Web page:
In the course of our recent conversations about ZFS and RAID-Z, one particular statement by Jeff Bonwick touched on a common misconception.

This question doesnâ??t even make sense unless you postulate a richer interface between file systems and storage than the simple block device protocol (which is the level at which RAID is customarily done).

A lot of people, especially those who have only dealt with disks at the filesystem level or above, seem to have the idea that the interface to disks (and disk arrays and other disk-like hardware) consists solely or almost solely of block reads and writes. That actually hasn’t been the case for a long time. SCSI has always had a plethora of other commands such as Inquiry, Test Unit Ready, Reserve, Release, and so on. All of SCSI’s descendants – including but not limited to iSCSI, Serial Attached SCSI, Fibre Channel, and SBP-2 – have inherited these extra commands. Vendors can do arbitrarily complex things with Mode Sense and Mode Select, Read Buffer and Write Buffer, vendor-specific opcodes, or reads and writes to pseudo-devices. Any of these facilities could be used to implement a completely general kind of RPC, so any interface that you could implement within a single system could also be implemented with an external storage device at one end (not that it would necessarily be a good idea to do so). In Jeff’s example, there are many ways that the filesystem could tell the storage device which section of a volume is using which RAID level or stripe size etc. … if it could pass the necessary information through the operating system’s own block-device interface. That’s where the “read and write and not much more” limitation really lives, and it’s not all that innovative to remove a restriction that the OS put there in the first place.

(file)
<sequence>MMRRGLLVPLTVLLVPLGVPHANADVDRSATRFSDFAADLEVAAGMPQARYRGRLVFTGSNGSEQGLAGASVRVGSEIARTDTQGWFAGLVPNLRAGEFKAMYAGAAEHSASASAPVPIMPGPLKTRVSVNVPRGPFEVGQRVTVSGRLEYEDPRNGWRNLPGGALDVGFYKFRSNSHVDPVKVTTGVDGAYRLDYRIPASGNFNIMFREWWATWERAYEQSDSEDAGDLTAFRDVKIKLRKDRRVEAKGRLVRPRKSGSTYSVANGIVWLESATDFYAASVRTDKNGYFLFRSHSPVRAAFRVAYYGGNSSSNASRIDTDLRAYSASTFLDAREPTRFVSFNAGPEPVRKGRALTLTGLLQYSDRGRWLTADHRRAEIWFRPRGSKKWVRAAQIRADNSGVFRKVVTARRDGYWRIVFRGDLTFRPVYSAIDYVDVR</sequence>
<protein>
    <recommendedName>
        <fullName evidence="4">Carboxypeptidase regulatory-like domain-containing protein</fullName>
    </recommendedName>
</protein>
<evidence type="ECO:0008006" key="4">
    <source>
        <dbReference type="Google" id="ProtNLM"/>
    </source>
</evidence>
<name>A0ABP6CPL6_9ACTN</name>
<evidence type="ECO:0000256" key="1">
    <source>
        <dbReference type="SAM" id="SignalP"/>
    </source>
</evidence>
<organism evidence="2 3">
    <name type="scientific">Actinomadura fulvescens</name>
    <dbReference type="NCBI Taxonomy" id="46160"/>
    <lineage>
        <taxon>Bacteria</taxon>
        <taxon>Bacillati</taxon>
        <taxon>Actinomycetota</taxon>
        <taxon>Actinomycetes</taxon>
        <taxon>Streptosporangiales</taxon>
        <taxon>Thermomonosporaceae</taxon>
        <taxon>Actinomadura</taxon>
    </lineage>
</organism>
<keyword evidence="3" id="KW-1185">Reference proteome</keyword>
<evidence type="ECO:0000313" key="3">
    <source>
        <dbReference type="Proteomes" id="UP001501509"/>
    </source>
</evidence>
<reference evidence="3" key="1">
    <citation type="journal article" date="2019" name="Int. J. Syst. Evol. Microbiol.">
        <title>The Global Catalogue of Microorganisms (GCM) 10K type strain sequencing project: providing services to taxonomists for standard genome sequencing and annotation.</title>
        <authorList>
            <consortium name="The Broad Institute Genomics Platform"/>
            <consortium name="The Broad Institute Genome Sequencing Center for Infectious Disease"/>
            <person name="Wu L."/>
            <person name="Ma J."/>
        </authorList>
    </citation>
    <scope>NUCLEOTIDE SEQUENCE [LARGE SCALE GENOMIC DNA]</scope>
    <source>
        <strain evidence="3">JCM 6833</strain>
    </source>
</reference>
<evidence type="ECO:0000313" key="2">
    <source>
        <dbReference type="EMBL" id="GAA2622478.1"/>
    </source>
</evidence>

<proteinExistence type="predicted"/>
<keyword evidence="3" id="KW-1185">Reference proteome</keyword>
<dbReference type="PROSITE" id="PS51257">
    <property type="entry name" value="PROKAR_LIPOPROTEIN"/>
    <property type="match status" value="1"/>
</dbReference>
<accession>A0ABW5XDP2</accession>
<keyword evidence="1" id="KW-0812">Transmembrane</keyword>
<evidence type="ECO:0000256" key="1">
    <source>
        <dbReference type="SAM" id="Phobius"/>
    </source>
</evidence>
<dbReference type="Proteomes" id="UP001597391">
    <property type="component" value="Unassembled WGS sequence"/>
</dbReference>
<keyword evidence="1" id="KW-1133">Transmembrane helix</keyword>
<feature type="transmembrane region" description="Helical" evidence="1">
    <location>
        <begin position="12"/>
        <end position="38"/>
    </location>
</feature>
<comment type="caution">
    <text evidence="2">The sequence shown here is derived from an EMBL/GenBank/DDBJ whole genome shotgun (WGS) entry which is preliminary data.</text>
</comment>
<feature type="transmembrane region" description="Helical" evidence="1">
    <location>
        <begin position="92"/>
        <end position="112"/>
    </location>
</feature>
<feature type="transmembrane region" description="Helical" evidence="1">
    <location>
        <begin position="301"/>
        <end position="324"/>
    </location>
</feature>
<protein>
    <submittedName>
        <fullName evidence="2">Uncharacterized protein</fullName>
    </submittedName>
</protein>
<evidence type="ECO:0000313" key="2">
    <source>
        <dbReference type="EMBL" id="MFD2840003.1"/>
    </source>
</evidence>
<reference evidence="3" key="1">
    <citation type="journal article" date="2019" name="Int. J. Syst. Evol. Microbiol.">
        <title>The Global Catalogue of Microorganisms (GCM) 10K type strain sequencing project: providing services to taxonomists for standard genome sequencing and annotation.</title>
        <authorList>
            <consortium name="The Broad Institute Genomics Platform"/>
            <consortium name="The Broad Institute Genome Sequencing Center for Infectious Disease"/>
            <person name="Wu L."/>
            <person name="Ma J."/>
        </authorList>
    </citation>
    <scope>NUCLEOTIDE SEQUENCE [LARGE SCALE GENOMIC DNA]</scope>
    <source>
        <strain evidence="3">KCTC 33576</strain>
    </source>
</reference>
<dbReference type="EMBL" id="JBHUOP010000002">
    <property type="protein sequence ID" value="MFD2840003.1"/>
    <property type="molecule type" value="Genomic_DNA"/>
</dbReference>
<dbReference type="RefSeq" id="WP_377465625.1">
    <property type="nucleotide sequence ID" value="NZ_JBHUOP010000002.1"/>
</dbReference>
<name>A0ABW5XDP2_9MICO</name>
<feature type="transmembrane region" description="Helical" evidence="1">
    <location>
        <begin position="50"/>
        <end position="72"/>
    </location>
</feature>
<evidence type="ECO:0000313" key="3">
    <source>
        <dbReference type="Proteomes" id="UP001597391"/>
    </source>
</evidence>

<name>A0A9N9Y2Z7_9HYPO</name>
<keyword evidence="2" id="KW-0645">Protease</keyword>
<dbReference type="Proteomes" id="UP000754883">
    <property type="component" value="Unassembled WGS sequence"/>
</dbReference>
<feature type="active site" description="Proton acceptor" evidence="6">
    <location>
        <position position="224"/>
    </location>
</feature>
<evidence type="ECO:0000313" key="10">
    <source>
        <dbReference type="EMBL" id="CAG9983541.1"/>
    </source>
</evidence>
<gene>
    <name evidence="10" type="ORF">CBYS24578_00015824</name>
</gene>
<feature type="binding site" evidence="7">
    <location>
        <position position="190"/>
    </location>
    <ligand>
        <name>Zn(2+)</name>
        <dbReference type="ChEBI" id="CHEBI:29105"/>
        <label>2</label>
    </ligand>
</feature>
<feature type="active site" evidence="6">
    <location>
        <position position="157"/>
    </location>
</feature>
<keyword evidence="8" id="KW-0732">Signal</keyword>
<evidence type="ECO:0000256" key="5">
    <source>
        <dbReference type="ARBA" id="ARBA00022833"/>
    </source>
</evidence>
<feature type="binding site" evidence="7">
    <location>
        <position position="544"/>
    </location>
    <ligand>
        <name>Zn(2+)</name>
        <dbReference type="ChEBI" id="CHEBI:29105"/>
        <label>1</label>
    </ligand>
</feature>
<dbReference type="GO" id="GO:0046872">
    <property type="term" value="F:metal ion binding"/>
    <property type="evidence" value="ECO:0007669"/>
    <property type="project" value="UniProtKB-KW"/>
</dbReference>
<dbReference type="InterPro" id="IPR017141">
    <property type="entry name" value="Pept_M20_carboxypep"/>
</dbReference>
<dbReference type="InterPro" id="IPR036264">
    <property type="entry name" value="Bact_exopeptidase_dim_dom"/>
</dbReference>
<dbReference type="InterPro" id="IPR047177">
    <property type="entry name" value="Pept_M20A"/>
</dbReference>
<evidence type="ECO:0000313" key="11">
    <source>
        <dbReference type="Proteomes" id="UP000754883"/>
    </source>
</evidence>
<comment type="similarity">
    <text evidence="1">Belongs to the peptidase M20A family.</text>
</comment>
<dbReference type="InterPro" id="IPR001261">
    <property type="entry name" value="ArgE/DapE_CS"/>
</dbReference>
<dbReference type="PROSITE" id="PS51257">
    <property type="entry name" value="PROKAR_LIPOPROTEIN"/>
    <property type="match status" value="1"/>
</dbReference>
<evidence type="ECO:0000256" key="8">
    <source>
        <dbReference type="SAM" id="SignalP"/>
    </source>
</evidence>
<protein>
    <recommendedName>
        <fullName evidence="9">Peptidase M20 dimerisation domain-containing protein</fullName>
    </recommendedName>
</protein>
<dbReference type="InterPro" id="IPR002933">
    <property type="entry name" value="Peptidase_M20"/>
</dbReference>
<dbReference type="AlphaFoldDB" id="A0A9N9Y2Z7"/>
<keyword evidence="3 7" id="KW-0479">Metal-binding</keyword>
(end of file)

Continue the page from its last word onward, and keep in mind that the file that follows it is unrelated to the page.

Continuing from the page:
The advantage of putting extra functionality in the device instead of the host is that the functionality then becomes available to any connected host that knows the right commands, regardless of host hardware or operating system, and even simultaneously for many hosts at once with the device providing all necessary coordination instead of requiring external lock managers and such. The disadvantage, of course, is that if you rely on advanced device functionality too much you’ll be up a creek when you have to work with a device that doesn’t provide it (like a dumb SATA drive). That’s where our old friend modularity comes in. If you designed your software right you should be able to use a more advanced device interface where it exists, and emulate it where it doesn’t, without perturbation to any of your code other than a pluggable personality module for the device you’re actually using. GFS actually did exactly this for the locking primitives they require, and it was a smart choice. Designing toward the lowest common denominator is generally a very good way to stifle innovation, not promote it.